And finally a series of free little apps that bring various forms of Asian puppet theatre to the iPad, Shadow Play Wayang Kulit

Evernote Camera Roll 20130519 141445.

.

.

.

.

.

.

Human Rites

As I have mentioned recently, I have been doing a lot of thinking about the place of ritual in society and therefore in theatre. Being an educator, your life is dominated by ritual of sorts – the cyclical passing of the school year, graduation ceremonies and so 1340009907_59031on. As I write this, outside my windows, down in the bay, are the sounds of a Dragon Boat festival which celebrates the death of Qu Yuan, with the accompanying rhythmic drumming and traditional Chinese instruments. Again, ritual!

A week or so ago, I watched a TV documentary from the BBC entitled Feasts in which a writer, Stefan Gates, makes a journey across India to discover how feasts and celebration divide – and bring together – a turbulent nation that can be riven by religious tension and extremes of wealth. In it, he visits a society Hindu wedding in Rajasthan, which is outrageous in its extravagance, expense and show of wealth. Gates then travels to Kerala and experiences the Onam Festival, a Hindu celebration that brings this massive state of millions of people together, Hindu and Christian, rich and poor alike. Ritual.

I’m a regular visitor to India. I love the country , it’s people and all that it embodies, but I have never really explored why I have that affinity. Gates’ documentary made me come to a realisation – it is the ritual that exists in every aspect of the country’s life, and at every level, whether you are millionaire businessman in Bombay (my Indian friends tell me off when I use Mumbai), or a Dalit in Punjab. The difference between where ritual ends, performance begins and indeed, when it then turns in celebration, is all very blurred. Daily life feels like theatre in India. I’ve witnessed weddings in a tiny Maharashtran village, Uksan, that last for Holi, The Festival of Colors, Indiadays and combine ritual, performance and celebration in a cacophony of sound and colour. I think most people are familiar with the Hindu Festival of Holi – loud brash and immensely vibrant. And the fireworks! Indians seem to manage to squeeze fireworks into every event.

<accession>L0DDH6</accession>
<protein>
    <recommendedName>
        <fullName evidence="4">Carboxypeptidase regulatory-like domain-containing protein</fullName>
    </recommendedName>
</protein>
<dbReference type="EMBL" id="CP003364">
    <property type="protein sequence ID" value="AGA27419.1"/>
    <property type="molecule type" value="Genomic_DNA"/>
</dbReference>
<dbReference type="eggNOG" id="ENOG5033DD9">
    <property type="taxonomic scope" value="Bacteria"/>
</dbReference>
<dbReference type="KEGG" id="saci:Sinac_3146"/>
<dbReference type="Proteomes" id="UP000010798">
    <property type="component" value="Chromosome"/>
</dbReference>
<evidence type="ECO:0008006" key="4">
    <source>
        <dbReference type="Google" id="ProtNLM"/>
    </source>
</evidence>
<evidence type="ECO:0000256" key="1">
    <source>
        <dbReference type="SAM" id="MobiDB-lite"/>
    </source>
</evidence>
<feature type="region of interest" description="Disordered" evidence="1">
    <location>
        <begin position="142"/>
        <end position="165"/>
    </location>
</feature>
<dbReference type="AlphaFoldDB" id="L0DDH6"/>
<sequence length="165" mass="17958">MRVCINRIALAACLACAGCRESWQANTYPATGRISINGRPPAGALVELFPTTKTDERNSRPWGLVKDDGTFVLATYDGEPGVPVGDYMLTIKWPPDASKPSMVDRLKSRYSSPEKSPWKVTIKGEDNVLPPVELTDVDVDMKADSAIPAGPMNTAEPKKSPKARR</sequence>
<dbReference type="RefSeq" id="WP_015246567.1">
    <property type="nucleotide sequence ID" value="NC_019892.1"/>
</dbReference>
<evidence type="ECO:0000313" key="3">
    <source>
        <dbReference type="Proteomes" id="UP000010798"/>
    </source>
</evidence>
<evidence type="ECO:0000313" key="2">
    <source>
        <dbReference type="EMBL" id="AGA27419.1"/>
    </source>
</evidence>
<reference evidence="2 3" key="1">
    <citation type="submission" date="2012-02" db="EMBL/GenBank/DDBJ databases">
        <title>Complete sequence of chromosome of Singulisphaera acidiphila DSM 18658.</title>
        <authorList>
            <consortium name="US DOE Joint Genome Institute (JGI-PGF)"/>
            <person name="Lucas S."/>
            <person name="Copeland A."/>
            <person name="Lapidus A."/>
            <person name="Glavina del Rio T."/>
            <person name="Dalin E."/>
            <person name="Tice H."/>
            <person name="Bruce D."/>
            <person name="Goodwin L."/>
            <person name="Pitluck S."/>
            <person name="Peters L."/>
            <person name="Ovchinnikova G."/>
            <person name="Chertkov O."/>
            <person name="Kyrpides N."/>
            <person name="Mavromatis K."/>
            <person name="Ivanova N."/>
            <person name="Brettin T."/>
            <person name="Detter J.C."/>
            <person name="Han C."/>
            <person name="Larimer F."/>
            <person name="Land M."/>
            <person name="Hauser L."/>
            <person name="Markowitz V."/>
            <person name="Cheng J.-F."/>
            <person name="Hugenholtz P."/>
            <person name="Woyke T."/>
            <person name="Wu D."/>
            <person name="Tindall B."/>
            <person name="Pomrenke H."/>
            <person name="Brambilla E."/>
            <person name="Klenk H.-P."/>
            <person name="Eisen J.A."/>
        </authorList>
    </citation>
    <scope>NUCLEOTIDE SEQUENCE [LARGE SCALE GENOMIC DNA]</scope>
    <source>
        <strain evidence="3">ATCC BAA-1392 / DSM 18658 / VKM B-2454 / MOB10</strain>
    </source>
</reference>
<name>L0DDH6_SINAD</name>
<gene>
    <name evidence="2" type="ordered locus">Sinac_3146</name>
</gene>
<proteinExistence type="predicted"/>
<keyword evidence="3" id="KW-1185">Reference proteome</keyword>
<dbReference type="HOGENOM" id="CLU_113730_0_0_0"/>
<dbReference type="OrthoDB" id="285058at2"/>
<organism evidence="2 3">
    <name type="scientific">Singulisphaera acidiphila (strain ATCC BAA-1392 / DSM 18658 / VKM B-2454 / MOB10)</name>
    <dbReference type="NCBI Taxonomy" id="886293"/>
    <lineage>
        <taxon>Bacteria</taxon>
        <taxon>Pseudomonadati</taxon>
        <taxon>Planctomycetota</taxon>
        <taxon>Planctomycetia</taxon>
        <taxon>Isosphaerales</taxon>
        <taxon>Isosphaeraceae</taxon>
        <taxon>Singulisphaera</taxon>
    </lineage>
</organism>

Gates’ programme itself is of course making a wider social comment about the immense kathakali2disparity between wealth and poverty in India. But he finds himself taken aback because in Kerala, The Onam Festival crosses all cultural boundaries, including religious ones. This is not a suprise, Kerala was on the old spice route and is a real mixture of east and west. Onam lasts ten days and includes many traditional dance and theatre forms including Kathakali and Puli Kali (Tiger Dance). The latter is pure popular theatre and Gates himself described it as intoxicating and an extraordinary experience. Again, Ritual.

So back to Artaud. Artaudian theatre is, by its very nature, a ritualistic theatre. It is intended to be full of passion and emotion in order to provoke an emotional reaction from the audience. It is intended to be void of rationality in order to probe at the mental status quo of the audience. The idea of the theatre is to appeal to the five senses and rarely anything else.

In an excellent post on Suite 101, David Porter talks about ritual as a key ingredient in performance.

Physical Theatre: Ritual is Key Ingredient in Performance-Making

Life’s rhythms revolve round rituals: daily tasks, birthdays, weddings and funerals. In creating meaning on stage, performers harness the power of rites.

Almost everything people do regularly has a ritualistic feel. Getting dressed every morning, preparing/sharing food, anniversaries, courtships, conducting business and great occasions of state – are rituals, patterns of regular human behaviour. Often, social convention rites/rituals dictate further ritual: for example, shaking hands on greeting, waving goodbye. Devisers of performance must reflect that in their creating. Then they have to experiment with it.

In psychiatry an action performed obsessively can be interpreted as evidence of compulsive disorder. It is often revealed in manic dance. A ritualistic dance or going through the regular motions of a life with all its tasks, may be called a rite. However, physical theatre practitioners use dance as but one element in the creative and experimenting process.

There is religious ritual as well as secular, a set of ceremonial actions like public worship, hallowed by time. Public performance and spectacle from the ancient Greeks

PentheusMediumto Medieval Mystery plays have drawn on religious imagery and symbolism to tell stories with messages. Performance is the enactment or creation of a version of myth, belief or historical event. It may be political, personal, social but it reflects human life through dance, drama, music or a mix of all three, performing arts.

Ritual in Performance Arenas

In ancient times, the sacrifices and appeasement of various deities informed crowd behaviour which became rites which became absorbed into theatrical convention……..Nowadays, sporting events like boxing, wrestling, football, cricket, rugby, baseball are played out in often circular spaces, a large audience around, perhaps increased by television viewers, and although it’s sport, it’s also entertaining spectacle that stirs strong emotions. The same applies to bull-fighting,…….. Son et Lumiere events, some street theatre activities and circus, whether people like the genre or not. When the floodlights go on, the event is heightened into pure theatre.